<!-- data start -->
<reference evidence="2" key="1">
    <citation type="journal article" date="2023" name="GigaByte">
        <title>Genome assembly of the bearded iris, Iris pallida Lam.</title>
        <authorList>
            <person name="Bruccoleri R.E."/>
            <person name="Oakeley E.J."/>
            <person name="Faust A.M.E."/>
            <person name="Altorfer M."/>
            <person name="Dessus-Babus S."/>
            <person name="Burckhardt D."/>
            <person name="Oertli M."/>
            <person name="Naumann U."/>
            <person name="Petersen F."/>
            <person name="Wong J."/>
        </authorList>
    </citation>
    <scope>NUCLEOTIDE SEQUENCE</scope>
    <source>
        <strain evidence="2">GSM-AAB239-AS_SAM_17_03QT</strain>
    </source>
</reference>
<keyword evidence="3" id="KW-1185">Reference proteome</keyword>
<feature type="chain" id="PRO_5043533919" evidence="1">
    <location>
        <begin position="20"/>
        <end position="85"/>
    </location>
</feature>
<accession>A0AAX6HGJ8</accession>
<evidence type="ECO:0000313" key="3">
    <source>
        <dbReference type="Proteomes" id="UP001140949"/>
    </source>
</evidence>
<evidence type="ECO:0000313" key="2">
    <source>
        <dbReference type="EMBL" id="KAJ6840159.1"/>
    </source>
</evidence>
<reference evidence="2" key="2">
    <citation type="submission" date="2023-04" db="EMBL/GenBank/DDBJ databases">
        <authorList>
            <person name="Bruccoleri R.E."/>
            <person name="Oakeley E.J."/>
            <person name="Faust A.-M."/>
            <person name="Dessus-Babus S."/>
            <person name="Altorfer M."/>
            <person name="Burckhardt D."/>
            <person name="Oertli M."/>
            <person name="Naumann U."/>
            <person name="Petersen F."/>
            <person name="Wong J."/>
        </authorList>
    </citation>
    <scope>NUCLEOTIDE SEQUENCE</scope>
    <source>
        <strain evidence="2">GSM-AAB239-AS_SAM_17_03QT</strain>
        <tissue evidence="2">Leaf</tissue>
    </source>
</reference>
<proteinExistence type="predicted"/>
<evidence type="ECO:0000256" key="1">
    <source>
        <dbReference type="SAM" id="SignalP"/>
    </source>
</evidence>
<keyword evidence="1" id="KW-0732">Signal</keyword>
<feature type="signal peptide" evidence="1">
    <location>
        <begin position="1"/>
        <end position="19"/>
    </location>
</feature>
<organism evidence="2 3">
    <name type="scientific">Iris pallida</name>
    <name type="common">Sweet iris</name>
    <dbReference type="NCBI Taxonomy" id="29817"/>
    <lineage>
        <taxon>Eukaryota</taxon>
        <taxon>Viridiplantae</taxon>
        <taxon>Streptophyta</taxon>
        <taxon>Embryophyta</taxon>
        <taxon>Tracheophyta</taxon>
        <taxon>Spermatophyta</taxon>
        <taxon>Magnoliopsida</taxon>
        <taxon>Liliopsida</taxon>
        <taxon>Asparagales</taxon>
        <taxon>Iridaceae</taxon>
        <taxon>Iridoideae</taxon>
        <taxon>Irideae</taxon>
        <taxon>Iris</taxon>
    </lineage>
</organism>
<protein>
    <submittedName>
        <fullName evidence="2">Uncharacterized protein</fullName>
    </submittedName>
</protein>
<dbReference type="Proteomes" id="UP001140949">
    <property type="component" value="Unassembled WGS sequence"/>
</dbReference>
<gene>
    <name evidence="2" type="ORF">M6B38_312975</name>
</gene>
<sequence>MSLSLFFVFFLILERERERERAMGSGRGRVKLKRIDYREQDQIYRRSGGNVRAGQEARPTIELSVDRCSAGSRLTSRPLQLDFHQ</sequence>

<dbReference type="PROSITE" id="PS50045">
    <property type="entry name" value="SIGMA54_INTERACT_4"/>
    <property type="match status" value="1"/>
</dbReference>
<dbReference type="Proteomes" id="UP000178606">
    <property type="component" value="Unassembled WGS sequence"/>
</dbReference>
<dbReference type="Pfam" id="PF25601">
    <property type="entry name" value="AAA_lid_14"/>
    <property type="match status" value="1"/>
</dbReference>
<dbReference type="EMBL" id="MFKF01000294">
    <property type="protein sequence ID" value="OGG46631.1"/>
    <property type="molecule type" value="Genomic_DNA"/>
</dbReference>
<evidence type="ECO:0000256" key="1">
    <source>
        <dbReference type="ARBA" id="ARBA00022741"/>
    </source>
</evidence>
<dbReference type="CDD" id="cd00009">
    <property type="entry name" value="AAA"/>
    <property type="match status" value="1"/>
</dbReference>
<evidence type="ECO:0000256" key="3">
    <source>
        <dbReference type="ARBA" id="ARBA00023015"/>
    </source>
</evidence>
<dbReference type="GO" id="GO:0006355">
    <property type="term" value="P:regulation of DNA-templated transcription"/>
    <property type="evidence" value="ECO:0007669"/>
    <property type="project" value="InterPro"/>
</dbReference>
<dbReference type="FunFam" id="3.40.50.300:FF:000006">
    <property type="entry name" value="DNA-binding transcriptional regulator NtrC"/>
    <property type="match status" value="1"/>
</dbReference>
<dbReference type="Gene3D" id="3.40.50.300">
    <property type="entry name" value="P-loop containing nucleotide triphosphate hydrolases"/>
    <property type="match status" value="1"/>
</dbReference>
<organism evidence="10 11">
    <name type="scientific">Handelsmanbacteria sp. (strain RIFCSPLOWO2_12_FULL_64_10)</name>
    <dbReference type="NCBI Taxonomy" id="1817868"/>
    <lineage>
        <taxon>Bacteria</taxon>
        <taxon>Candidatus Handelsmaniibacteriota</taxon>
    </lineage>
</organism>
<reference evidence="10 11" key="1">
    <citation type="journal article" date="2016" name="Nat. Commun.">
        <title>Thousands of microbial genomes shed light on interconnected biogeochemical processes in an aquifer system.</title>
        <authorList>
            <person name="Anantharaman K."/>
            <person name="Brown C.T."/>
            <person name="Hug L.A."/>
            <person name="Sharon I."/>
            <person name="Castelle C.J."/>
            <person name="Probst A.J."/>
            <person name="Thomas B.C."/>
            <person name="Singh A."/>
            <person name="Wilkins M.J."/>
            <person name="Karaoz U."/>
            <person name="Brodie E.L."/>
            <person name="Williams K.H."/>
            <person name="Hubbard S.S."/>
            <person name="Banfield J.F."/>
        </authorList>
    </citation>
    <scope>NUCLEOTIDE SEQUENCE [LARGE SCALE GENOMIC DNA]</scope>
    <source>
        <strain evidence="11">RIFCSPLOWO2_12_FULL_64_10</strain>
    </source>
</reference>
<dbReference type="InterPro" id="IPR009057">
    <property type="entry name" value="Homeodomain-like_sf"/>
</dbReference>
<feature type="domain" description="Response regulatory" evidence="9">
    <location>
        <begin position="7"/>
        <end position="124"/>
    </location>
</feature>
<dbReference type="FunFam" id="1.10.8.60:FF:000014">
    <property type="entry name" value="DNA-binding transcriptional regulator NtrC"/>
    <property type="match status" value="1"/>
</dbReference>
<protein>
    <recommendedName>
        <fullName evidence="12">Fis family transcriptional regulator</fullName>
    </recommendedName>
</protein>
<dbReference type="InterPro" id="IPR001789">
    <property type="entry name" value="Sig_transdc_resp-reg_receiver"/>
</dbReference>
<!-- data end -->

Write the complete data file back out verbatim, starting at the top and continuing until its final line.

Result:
<reference evidence="2" key="1">
    <citation type="journal article" date="2023" name="GigaByte">
        <title>Genome assembly of the bearded iris, Iris pallida Lam.</title>
        <authorList>
            <person name="Bruccoleri R.E."/>
            <person name="Oakeley E.J."/>
            <person name="Faust A.M.E."/>
            <person name="Altorfer M."/>
            <person name="Dessus-Babus S."/>
            <person name="Burckhardt D."/>
            <person name="Oertli M."/>
            <person name="Naumann U."/>
            <person name="Petersen F."/>
            <person name="Wong J."/>
        </authorList>
    </citation>
    <scope>NUCLEOTIDE SEQUENCE</scope>
    <source>
        <strain evidence="2">GSM-AAB239-AS_SAM_17_03QT</strain>
    </source>
</reference>
<keyword evidence="3" id="KW-1185">Reference proteome</keyword>
<feature type="chain" id="PRO_5043533919" evidence="1">
    <location>
        <begin position="20"/>
        <end position="85"/>
    </location>
</feature>
<accession>A0AAX6HGJ8</accession>
<evidence type="ECO:0000313" key="3">
    <source>
        <dbReference type="Proteomes" id="UP001140949"/>
    </source>
</evidence>
<evidence type="ECO:0000313" key="2">
    <source>
        <dbReference type="EMBL" id="KAJ6840159.1"/>
    </source>
</evidence>
<reference evidence="2" key="2">
    <citation type="submission" date="2023-04" db="EMBL/GenBank/DDBJ databases">
        <authorList>
            <person name="Bruccoleri R.E."/>
            <person name="Oakeley E.J."/>
            <person name="Faust A.-M."/>
            <person name="Dessus-Babus S."/>
            <person name="Altorfer M."/>
            <person name="Burckhardt D."/>
            <person name="Oertli M."/>
            <person name="Naumann U."/>
            <person name="Petersen F."/>
            <person name="Wong J."/>
        </authorList>
    </citation>
    <scope>NUCLEOTIDE SEQUENCE</scope>
    <source>
        <strain evidence="2">GSM-AAB239-AS_SAM_17_03QT</strain>
        <tissue evidence="2">Leaf</tissue>
    </source>
</reference>
<proteinExistence type="predicted"/>
<evidence type="ECO:0000256" key="1">
    <source>
        <dbReference type="SAM" id="SignalP"/>
    </source>
</evidence>
<keyword evidence="1" id="KW-0732">Signal</keyword>
<feature type="signal peptide" evidence="1">
    <location>
        <begin position="1"/>
        <end position="19"/>
    </location>
</feature>
<organism evidence="2 3">
    <name type="scientific">Iris pallida</name>
    <name type="common">Sweet iris</name>
    <dbReference type="NCBI Taxonomy" id="29817"/>
    <lineage>
        <taxon>Eukaryota</taxon>
        <taxon>Viridiplantae</taxon>
        <taxon>Streptophyta</taxon>
        <taxon>Embryophyta</taxon>
        <taxon>Tracheophyta</taxon>
        <taxon>Spermatophyta</taxon>
        <taxon>Magnoliopsida</taxon>
        <taxon>Liliopsida</taxon>
        <taxon>Asparagales</taxon>
        <taxon>Iridaceae</taxon>
        <taxon>Iridoideae</taxon>
        <taxon>Irideae</taxon>
        <taxon>Iris</taxon>
    </lineage>
</organism>
<protein>
    <submittedName>
        <fullName evidence="2">Uncharacterized protein</fullName>
    </submittedName>
</protein>
<dbReference type="Proteomes" id="UP001140949">
    <property type="component" value="Unassembled WGS sequence"/>
</dbReference>
<gene>
    <name evidence="2" type="ORF">M6B38_312975</name>
</gene>
<sequence>MSLSLFFVFFLILERERERERAMGSGRGRVKLKRIDYREQDQIYRRSGGNVRAGQEARPTIELSVDRCSAGSRLTSRPLQLDFHQ</sequence>

<dbReference type="PROSITE" id="PS50045">
    <property type="entry name" value="SIGMA54_INTERACT_4"/>
    <property type="match status" value="1"/>
</dbReference>
<dbReference type="Proteomes" id="UP000178606">
    <property type="component" value="Unassembled WGS sequence"/>
</dbReference>
<dbReference type="Pfam" id="PF25601">
    <property type="entry name" value="AAA_lid_14"/>
    <property type="match status" value="1"/>
</dbReference>
<dbReference type="EMBL" id="MFKF01000294">
    <property type="protein sequence ID" value="OGG46631.1"/>
    <property type="molecule type" value="Genomic_DNA"/>
</dbReference>
<evidence type="ECO:0000256" key="1">
    <source>
        <dbReference type="ARBA" id="ARBA00022741"/>
    </source>
</evidence>
<dbReference type="CDD" id="cd00009">
    <property type="entry name" value="AAA"/>
    <property type="match status" value="1"/>
</dbReference>
<evidence type="ECO:0000256" key="3">
    <source>
        <dbReference type="ARBA" id="ARBA00023015"/>
    </source>
</evidence>
<dbReference type="GO" id="GO:0006355">
    <property type="term" value="P:regulation of DNA-templated transcription"/>
    <property type="evidence" value="ECO:0007669"/>
    <property type="project" value="InterPro"/>
</dbReference>
<dbReference type="FunFam" id="3.40.50.300:FF:000006">
    <property type="entry name" value="DNA-binding transcriptional regulator NtrC"/>
    <property type="match status" value="1"/>
</dbReference>
<dbReference type="Gene3D" id="3.40.50.300">
    <property type="entry name" value="P-loop containing nucleotide triphosphate hydrolases"/>
    <property type="match status" value="1"/>
</dbReference>
<organism evidence="10 11">
    <name type="scientific">Handelsmanbacteria sp. (strain RIFCSPLOWO2_12_FULL_64_10)</name>
    <dbReference type="NCBI Taxonomy" id="1817868"/>
    <lineage>
        <taxon>Bacteria</taxon>
        <taxon>Candidatus Handelsmaniibacteriota</taxon>
    </lineage>
</organism>
<reference evidence="10 11" key="1">
    <citation type="journal article" date="2016" name="Nat. Commun.">
        <title>Thousands of microbial genomes shed light on interconnected biogeochemical processes in an aquifer system.</title>
        <authorList>
            <person name="Anantharaman K."/>
            <person name="Brown C.T."/>
            <person name="Hug L.A."/>
            <person name="Sharon I."/>
            <person name="Castelle C.J."/>
            <person name="Probst A.J."/>
            <person name="Thomas B.C."/>
            <person name="Singh A."/>
            <person name="Wilkins M.J."/>
            <person name="Karaoz U."/>
            <person name="Brodie E.L."/>
            <person name="Williams K.H."/>
            <person name="Hubbard S.S."/>
            <person name="Banfield J.F."/>
        </authorList>
    </citation>
    <scope>NUCLEOTIDE SEQUENCE [LARGE SCALE GENOMIC DNA]</scope>
    <source>
        <strain evidence="11">RIFCSPLOWO2_12_FULL_64_10</strain>
    </source>
</reference>
<dbReference type="InterPro" id="IPR009057">
    <property type="entry name" value="Homeodomain-like_sf"/>
</dbReference>
<feature type="domain" description="Response regulatory" evidence="9">
    <location>
        <begin position="7"/>
        <end position="124"/>
    </location>
</feature>
<dbReference type="FunFam" id="1.10.8.60:FF:000014">
    <property type="entry name" value="DNA-binding transcriptional regulator NtrC"/>
    <property type="match status" value="1"/>
</dbReference>
<protein>
    <recommendedName>
        <fullName evidence="12">Fis family transcriptional regulator</fullName>
    </recommendedName>
</protein>
<dbReference type="InterPro" id="IPR001789">
    <property type="entry name" value="Sig_transdc_resp-reg_receiver"/>
</dbReference>